This I believe is better expressed as this WE believe – what I believe is the collective expression of the beliefs of many people.
My earliest experiences confirm this.
I believe in adoption because my parents adopted me.
I believe in the natural world because my elderly Scoutmaster taught me the name of a sprig of partridge berry that he held between his fingers.
I believe in baseball because my father knew that a roundhouse curve, thrown across the backyard, was a thing of beauty.
I believe in immigration because my mother still spoke the Norwegian of her parents, and because she believed that no Christmas was complete without Santa Lucia and pickled herring.
Every aspect of my life has been shaped by the beliefs of others.
I believe in tolerance because my high school track team was a coalition of Poles, Latvians, Italians, Puerto Ricans, Blacks, Jews, English, Swedes, Armenians, and one athlete with cerebral palsy and another who was autistic. We believed that through fights, through competition, and through workouts that each of us earned our place on the team.
I believe in freedom because one of my cousins served in Vietnam and his brother believed it was more important to be a conscientious objector. And because the father of both of these boys was a prisoner of war in Germany for two years.
I believe in marriage because my wife believes in giving all that she is to me.
I believe in education, because after thirty years of teaching, the students have helped me understand that in every classroom there are twenty-five teachers.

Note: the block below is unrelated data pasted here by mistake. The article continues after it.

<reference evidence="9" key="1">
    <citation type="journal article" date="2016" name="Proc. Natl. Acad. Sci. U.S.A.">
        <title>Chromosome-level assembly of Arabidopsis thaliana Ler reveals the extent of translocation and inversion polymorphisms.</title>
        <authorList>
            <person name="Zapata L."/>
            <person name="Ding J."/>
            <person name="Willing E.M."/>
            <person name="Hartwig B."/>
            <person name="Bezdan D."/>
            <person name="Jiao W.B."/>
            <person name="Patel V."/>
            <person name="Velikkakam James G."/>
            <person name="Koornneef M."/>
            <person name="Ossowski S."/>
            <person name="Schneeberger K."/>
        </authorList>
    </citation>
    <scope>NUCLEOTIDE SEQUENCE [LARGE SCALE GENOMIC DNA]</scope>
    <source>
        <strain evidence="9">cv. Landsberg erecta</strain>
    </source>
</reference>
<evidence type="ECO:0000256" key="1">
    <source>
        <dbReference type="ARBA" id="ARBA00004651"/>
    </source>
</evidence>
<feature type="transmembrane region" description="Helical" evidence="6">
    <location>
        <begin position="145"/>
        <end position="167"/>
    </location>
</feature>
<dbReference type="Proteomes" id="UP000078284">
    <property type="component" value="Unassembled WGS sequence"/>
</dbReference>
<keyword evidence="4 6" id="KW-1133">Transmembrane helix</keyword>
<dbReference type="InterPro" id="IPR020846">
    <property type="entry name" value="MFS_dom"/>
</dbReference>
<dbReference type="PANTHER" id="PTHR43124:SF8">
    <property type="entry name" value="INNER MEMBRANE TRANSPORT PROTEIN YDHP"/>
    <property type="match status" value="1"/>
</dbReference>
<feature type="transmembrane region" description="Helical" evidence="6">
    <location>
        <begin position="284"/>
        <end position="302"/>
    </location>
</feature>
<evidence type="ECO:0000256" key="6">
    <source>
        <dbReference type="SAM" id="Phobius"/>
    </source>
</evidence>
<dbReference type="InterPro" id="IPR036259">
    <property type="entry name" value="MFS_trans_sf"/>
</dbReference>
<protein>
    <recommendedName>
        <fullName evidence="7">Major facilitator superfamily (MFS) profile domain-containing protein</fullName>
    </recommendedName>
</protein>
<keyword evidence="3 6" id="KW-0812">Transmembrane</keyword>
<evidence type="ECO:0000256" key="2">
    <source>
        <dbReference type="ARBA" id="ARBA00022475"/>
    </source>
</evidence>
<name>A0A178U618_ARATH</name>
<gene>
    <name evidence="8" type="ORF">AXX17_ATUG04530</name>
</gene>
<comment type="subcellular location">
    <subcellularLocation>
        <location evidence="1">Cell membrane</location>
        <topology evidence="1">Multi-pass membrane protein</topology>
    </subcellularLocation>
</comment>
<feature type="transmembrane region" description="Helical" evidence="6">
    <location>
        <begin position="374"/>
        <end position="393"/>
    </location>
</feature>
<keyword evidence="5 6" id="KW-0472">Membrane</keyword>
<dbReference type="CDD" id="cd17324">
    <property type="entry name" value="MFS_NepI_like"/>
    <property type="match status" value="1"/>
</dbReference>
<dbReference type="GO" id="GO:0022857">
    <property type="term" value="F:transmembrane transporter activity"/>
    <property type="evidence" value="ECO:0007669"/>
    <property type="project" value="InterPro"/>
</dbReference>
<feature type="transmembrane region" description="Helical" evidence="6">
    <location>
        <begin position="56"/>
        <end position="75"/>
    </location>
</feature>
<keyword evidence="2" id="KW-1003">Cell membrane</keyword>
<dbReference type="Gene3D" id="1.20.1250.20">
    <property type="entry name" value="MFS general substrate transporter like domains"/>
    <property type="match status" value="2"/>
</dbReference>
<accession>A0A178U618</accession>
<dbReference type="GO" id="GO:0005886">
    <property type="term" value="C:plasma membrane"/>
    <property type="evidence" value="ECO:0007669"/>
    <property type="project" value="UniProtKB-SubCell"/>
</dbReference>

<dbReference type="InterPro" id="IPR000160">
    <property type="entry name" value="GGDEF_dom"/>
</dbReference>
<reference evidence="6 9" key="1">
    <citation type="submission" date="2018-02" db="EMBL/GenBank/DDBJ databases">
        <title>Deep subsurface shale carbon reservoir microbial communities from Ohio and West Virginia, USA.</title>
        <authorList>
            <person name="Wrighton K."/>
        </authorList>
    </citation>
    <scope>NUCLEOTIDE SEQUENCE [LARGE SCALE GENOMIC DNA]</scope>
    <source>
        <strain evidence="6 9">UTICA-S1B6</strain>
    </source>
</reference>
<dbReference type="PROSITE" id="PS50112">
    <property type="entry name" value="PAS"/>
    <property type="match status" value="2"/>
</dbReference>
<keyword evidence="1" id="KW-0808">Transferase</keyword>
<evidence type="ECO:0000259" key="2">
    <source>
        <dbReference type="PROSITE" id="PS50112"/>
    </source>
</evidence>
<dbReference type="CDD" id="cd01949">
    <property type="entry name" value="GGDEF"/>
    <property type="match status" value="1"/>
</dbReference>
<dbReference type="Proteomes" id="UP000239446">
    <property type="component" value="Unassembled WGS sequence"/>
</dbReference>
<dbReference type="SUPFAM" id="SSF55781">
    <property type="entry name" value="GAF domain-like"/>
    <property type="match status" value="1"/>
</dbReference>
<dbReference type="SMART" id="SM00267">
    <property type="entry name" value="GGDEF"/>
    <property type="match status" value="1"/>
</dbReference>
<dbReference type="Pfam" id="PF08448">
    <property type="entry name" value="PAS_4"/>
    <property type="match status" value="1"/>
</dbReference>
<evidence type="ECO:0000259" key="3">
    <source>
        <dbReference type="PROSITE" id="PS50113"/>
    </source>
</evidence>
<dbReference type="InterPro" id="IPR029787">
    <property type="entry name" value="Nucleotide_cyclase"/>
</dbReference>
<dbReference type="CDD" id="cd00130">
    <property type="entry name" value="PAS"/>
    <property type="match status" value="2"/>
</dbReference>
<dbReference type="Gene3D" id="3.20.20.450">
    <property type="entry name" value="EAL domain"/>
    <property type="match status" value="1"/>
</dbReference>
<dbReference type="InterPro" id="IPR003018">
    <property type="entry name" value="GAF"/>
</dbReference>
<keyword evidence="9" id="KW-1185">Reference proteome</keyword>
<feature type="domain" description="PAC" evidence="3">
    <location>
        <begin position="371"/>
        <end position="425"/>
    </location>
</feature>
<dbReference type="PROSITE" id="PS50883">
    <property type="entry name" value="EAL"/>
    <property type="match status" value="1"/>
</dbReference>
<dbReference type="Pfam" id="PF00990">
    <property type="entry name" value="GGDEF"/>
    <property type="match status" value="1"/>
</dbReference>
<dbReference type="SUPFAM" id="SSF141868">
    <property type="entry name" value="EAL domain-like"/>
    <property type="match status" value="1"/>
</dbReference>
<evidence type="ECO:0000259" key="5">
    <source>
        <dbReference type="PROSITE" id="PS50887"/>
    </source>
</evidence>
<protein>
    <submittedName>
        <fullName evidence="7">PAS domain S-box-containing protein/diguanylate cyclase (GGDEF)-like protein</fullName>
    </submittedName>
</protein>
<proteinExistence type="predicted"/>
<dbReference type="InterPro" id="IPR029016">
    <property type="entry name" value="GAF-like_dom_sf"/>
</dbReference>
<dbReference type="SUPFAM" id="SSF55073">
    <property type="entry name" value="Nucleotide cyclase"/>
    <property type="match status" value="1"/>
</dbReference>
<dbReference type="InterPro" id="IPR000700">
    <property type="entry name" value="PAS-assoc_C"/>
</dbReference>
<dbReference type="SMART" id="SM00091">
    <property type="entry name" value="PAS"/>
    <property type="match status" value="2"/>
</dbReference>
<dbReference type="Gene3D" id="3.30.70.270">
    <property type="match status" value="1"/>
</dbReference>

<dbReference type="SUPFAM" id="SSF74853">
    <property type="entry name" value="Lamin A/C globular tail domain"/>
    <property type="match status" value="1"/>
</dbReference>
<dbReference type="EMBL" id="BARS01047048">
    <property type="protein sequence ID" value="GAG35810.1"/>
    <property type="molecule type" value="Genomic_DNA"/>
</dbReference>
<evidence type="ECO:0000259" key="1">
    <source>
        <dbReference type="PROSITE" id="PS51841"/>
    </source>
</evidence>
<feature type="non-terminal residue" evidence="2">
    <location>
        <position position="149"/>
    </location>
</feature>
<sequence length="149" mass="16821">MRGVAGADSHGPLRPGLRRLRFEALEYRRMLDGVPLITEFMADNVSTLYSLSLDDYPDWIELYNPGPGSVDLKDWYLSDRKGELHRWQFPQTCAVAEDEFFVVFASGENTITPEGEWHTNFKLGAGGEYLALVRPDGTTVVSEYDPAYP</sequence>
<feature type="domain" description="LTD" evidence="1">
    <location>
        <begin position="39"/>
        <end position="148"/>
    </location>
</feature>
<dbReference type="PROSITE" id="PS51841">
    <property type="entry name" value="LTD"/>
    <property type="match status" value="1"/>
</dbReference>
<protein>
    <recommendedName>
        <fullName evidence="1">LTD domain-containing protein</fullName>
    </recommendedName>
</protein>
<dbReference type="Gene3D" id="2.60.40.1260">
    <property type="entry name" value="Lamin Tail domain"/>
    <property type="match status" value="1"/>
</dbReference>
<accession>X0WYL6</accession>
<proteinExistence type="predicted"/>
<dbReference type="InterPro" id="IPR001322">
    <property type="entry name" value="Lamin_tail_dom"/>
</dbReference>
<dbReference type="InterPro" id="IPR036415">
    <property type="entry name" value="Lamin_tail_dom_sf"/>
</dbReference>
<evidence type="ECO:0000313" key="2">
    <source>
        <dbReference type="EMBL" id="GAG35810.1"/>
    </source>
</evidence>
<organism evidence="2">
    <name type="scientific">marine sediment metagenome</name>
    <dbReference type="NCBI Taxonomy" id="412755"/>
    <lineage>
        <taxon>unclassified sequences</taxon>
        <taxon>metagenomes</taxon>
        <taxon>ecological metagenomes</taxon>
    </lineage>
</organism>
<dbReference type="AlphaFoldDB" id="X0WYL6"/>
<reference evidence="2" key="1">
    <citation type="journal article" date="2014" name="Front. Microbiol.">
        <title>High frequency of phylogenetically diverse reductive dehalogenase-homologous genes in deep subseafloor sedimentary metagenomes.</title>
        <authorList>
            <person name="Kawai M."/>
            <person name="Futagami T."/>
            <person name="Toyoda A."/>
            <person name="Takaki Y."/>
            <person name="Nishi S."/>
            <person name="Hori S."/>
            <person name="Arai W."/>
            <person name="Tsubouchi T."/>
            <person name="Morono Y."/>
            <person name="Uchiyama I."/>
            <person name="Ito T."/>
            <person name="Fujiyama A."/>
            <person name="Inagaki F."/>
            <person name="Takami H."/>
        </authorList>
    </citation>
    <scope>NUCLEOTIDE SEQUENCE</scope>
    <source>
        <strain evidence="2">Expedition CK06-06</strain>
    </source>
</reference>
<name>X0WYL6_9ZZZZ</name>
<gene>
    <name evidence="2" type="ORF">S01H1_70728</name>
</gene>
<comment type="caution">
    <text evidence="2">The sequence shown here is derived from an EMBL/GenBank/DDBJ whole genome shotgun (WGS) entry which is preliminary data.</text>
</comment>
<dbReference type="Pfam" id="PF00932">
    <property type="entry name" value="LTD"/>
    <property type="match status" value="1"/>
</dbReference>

I do not believe alone – I do not believe at all, except that others have believed before me.
The Mission Mountains in Montana are my spiritual memory because my son took me to a hidden lake to fish for cutthroat trout. And he, like a high priest of fishing, said, “If I cast this fly a hundred times, one cast will be perfect, and I will catch a fish.”
I believe in beaches because my father took me to fish from lonely jetties where we stood side by side in a space enclosed by sand and sunlight, wind and water. And because a beach is where my daughter found shelter for her troubled soul.
I believe in rebirth as I watch my wife nurture her garden of perennial flowers back to life.
I believe in community because in my small town a funeral is a celebration of a life well lived.
The world beyond my home adds to the montage of beliefs.
I believe in being humble because others pray for grace and compassion and hope better than I do.
I believe in vicarious experiences because I, like Lance Armstrong, have “danced on the pedals” through the mountains of the Pyrenees.
I believe in giving because when I secretly gave a sandwich to a naked Haitian boy, he gathered his friends around him, and without hesitation, split it ten ways. He believed in his heart that this was the right thing to do, and so now I believe it, too.
I believe in stories because when my eighty-four year old neighbor was run over by a car, I wrote a story about why, and I believe that my story, and his story, are both true.
Is this photo album, this scrapbook of beliefs, ever filled?
Today I believe more deeply in art because this morning my wife finished a collage of her trip to China, and in the center of it is a ceremonial vessel, a symbol that is centuries old.
I believe in the bond between a rider and her horse because today my daughter and her horse cleared a four-foot jump for the first time.
Does living in the present allow me to keenly observe the beliefs of others and see them as truths?
Do I believe in today as an entity unto itself because before my best friend died, he made a T-shirt that said, “Got no time to hang around” on one side, and “I ain’t waitin’” on the other side, and that’s the way he lived all his todays?
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